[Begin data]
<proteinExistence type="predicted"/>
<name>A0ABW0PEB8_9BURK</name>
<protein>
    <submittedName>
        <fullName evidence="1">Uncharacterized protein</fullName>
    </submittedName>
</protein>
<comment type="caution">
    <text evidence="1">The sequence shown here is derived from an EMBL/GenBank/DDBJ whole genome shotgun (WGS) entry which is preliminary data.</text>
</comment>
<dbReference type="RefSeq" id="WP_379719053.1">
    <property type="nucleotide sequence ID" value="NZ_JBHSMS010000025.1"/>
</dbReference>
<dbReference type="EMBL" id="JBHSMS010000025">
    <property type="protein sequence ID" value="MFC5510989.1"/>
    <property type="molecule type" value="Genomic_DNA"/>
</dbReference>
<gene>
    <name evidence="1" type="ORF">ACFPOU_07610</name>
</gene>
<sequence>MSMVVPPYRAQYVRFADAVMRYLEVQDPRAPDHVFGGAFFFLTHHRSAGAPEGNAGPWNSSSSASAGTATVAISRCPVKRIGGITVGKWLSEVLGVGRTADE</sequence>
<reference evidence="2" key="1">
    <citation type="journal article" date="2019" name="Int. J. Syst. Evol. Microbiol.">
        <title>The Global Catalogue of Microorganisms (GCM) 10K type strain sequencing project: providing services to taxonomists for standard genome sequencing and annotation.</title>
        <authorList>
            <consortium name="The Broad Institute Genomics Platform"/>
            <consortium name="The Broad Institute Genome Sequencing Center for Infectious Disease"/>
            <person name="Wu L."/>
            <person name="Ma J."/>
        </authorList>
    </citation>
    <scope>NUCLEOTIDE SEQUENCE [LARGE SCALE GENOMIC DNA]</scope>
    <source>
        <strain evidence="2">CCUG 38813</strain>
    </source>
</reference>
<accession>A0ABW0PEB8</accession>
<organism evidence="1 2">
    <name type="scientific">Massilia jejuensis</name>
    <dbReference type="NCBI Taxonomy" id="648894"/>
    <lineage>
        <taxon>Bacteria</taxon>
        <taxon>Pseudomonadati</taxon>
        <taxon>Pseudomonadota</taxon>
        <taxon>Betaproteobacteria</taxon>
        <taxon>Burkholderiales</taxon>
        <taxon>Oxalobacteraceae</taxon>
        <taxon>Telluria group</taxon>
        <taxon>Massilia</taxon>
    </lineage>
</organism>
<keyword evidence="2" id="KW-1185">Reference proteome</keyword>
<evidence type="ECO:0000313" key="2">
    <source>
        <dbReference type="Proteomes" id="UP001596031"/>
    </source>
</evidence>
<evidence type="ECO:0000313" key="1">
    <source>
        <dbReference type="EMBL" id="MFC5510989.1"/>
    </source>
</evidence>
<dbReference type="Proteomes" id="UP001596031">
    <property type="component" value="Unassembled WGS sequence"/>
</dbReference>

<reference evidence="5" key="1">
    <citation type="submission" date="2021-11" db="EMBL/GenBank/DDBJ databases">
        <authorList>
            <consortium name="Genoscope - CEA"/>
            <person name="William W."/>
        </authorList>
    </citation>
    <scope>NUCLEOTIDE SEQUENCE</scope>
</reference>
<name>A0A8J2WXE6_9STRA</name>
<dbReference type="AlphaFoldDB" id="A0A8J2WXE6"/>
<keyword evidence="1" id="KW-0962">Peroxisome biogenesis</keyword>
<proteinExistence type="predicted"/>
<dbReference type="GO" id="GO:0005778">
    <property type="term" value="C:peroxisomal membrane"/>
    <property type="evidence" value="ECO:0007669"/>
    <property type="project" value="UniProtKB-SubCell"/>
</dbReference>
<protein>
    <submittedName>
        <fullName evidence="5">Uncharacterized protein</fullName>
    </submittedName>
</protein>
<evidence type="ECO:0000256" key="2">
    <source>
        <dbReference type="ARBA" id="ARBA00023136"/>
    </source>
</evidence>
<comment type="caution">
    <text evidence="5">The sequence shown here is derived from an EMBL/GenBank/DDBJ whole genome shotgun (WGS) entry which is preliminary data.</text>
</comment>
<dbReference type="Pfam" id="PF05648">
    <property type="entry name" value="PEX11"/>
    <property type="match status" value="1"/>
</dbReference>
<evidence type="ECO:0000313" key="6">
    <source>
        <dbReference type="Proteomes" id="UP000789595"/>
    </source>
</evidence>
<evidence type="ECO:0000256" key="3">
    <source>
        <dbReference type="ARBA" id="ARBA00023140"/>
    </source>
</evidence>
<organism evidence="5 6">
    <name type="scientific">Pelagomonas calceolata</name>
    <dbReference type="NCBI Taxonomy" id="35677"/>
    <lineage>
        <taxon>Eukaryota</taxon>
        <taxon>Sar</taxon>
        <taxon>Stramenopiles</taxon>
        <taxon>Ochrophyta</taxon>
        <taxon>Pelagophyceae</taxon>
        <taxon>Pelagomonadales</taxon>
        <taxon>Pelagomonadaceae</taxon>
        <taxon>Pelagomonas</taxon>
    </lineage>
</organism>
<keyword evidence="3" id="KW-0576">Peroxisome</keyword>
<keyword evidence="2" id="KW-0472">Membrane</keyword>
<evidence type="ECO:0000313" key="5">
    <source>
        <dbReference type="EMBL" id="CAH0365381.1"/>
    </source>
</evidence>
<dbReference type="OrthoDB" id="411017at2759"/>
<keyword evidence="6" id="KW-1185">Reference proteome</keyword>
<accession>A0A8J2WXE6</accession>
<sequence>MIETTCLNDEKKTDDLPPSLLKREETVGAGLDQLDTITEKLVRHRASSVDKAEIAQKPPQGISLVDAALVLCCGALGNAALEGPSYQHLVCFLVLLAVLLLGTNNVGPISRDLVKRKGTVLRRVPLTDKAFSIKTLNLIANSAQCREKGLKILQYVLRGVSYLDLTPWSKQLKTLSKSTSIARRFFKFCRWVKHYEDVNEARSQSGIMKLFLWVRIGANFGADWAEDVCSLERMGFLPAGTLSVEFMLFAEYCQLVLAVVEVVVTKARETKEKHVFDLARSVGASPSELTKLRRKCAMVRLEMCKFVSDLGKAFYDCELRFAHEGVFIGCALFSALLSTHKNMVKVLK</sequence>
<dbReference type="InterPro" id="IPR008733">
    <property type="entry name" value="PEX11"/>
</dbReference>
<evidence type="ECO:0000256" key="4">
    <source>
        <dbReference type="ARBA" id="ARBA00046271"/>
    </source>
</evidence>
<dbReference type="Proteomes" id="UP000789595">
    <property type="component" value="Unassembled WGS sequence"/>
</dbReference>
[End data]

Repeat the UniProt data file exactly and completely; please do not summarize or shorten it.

<proteinExistence type="predicted"/>
<name>A0ABW0PEB8_9BURK</name>
<protein>
    <submittedName>
        <fullName evidence="1">Uncharacterized protein</fullName>
    </submittedName>
</protein>
<comment type="caution">
    <text evidence="1">The sequence shown here is derived from an EMBL/GenBank/DDBJ whole genome shotgun (WGS) entry which is preliminary data.</text>
</comment>
<dbReference type="RefSeq" id="WP_379719053.1">
    <property type="nucleotide sequence ID" value="NZ_JBHSMS010000025.1"/>
</dbReference>
<dbReference type="EMBL" id="JBHSMS010000025">
    <property type="protein sequence ID" value="MFC5510989.1"/>
    <property type="molecule type" value="Genomic_DNA"/>
</dbReference>
<gene>
    <name evidence="1" type="ORF">ACFPOU_07610</name>
</gene>
<sequence>MSMVVPPYRAQYVRFADAVMRYLEVQDPRAPDHVFGGAFFFLTHHRSAGAPEGNAGPWNSSSSASAGTATVAISRCPVKRIGGITVGKWLSEVLGVGRTADE</sequence>
<reference evidence="2" key="1">
    <citation type="journal article" date="2019" name="Int. J. Syst. Evol. Microbiol.">
        <title>The Global Catalogue of Microorganisms (GCM) 10K type strain sequencing project: providing services to taxonomists for standard genome sequencing and annotation.</title>
        <authorList>
            <consortium name="The Broad Institute Genomics Platform"/>
            <consortium name="The Broad Institute Genome Sequencing Center for Infectious Disease"/>
            <person name="Wu L."/>
            <person name="Ma J."/>
        </authorList>
    </citation>
    <scope>NUCLEOTIDE SEQUENCE [LARGE SCALE GENOMIC DNA]</scope>
    <source>
        <strain evidence="2">CCUG 38813</strain>
    </source>
</reference>
<accession>A0ABW0PEB8</accession>
<organism evidence="1 2">
    <name type="scientific">Massilia jejuensis</name>
    <dbReference type="NCBI Taxonomy" id="648894"/>
    <lineage>
        <taxon>Bacteria</taxon>
        <taxon>Pseudomonadati</taxon>
        <taxon>Pseudomonadota</taxon>
        <taxon>Betaproteobacteria</taxon>
        <taxon>Burkholderiales</taxon>
        <taxon>Oxalobacteraceae</taxon>
        <taxon>Telluria group</taxon>
        <taxon>Massilia</taxon>
    </lineage>
</organism>
<keyword evidence="2" id="KW-1185">Reference proteome</keyword>
<evidence type="ECO:0000313" key="2">
    <source>
        <dbReference type="Proteomes" id="UP001596031"/>
    </source>
</evidence>
<evidence type="ECO:0000313" key="1">
    <source>
        <dbReference type="EMBL" id="MFC5510989.1"/>
    </source>
</evidence>
<dbReference type="Proteomes" id="UP001596031">
    <property type="component" value="Unassembled WGS sequence"/>
</dbReference>

<reference evidence="5" key="1">
    <citation type="submission" date="2021-11" db="EMBL/GenBank/DDBJ databases">
        <authorList>
            <consortium name="Genoscope - CEA"/>
            <person name="William W."/>
        </authorList>
    </citation>
    <scope>NUCLEOTIDE SEQUENCE</scope>
</reference>
<name>A0A8J2WXE6_9STRA</name>
<dbReference type="AlphaFoldDB" id="A0A8J2WXE6"/>
<keyword evidence="1" id="KW-0962">Peroxisome biogenesis</keyword>
<proteinExistence type="predicted"/>
<dbReference type="GO" id="GO:0005778">
    <property type="term" value="C:peroxisomal membrane"/>
    <property type="evidence" value="ECO:0007669"/>
    <property type="project" value="UniProtKB-SubCell"/>
</dbReference>
<protein>
    <submittedName>
        <fullName evidence="5">Uncharacterized protein</fullName>
    </submittedName>
</protein>
<evidence type="ECO:0000256" key="2">
    <source>
        <dbReference type="ARBA" id="ARBA00023136"/>
    </source>
</evidence>
<comment type="caution">
    <text evidence="5">The sequence shown here is derived from an EMBL/GenBank/DDBJ whole genome shotgun (WGS) entry which is preliminary data.</text>
</comment>
<dbReference type="Pfam" id="PF05648">
    <property type="entry name" value="PEX11"/>
    <property type="match status" value="1"/>
</dbReference>
<evidence type="ECO:0000313" key="6">
    <source>
        <dbReference type="Proteomes" id="UP000789595"/>
    </source>
</evidence>
<evidence type="ECO:0000256" key="3">
    <source>
        <dbReference type="ARBA" id="ARBA00023140"/>
    </source>
</evidence>
<organism evidence="5 6">
    <name type="scientific">Pelagomonas calceolata</name>
    <dbReference type="NCBI Taxonomy" id="35677"/>
    <lineage>
        <taxon>Eukaryota</taxon>
        <taxon>Sar</taxon>
        <taxon>Stramenopiles</taxon>
        <taxon>Ochrophyta</taxon>
        <taxon>Pelagophyceae</taxon>
        <taxon>Pelagomonadales</taxon>
        <taxon>Pelagomonadaceae</taxon>
        <taxon>Pelagomonas</taxon>
    </lineage>
</organism>
<keyword evidence="3" id="KW-0576">Peroxisome</keyword>
<keyword evidence="2" id="KW-0472">Membrane</keyword>
<evidence type="ECO:0000313" key="5">
    <source>
        <dbReference type="EMBL" id="CAH0365381.1"/>
    </source>
</evidence>
<dbReference type="OrthoDB" id="411017at2759"/>
<keyword evidence="6" id="KW-1185">Reference proteome</keyword>
<accession>A0A8J2WXE6</accession>
<sequence>MIETTCLNDEKKTDDLPPSLLKREETVGAGLDQLDTITEKLVRHRASSVDKAEIAQKPPQGISLVDAALVLCCGALGNAALEGPSYQHLVCFLVLLAVLLLGTNNVGPISRDLVKRKGTVLRRVPLTDKAFSIKTLNLIANSAQCREKGLKILQYVLRGVSYLDLTPWSKQLKTLSKSTSIARRFFKFCRWVKHYEDVNEARSQSGIMKLFLWVRIGANFGADWAEDVCSLERMGFLPAGTLSVEFMLFAEYCQLVLAVVEVVVTKARETKEKHVFDLARSVGASPSELTKLRRKCAMVRLEMCKFVSDLGKAFYDCELRFAHEGVFIGCALFSALLSTHKNMVKVLK</sequence>
<dbReference type="InterPro" id="IPR008733">
    <property type="entry name" value="PEX11"/>
</dbReference>
<evidence type="ECO:0000256" key="4">
    <source>
        <dbReference type="ARBA" id="ARBA00046271"/>
    </source>
</evidence>
<dbReference type="Proteomes" id="UP000789595">
    <property type="component" value="Unassembled WGS sequence"/>
</dbReference>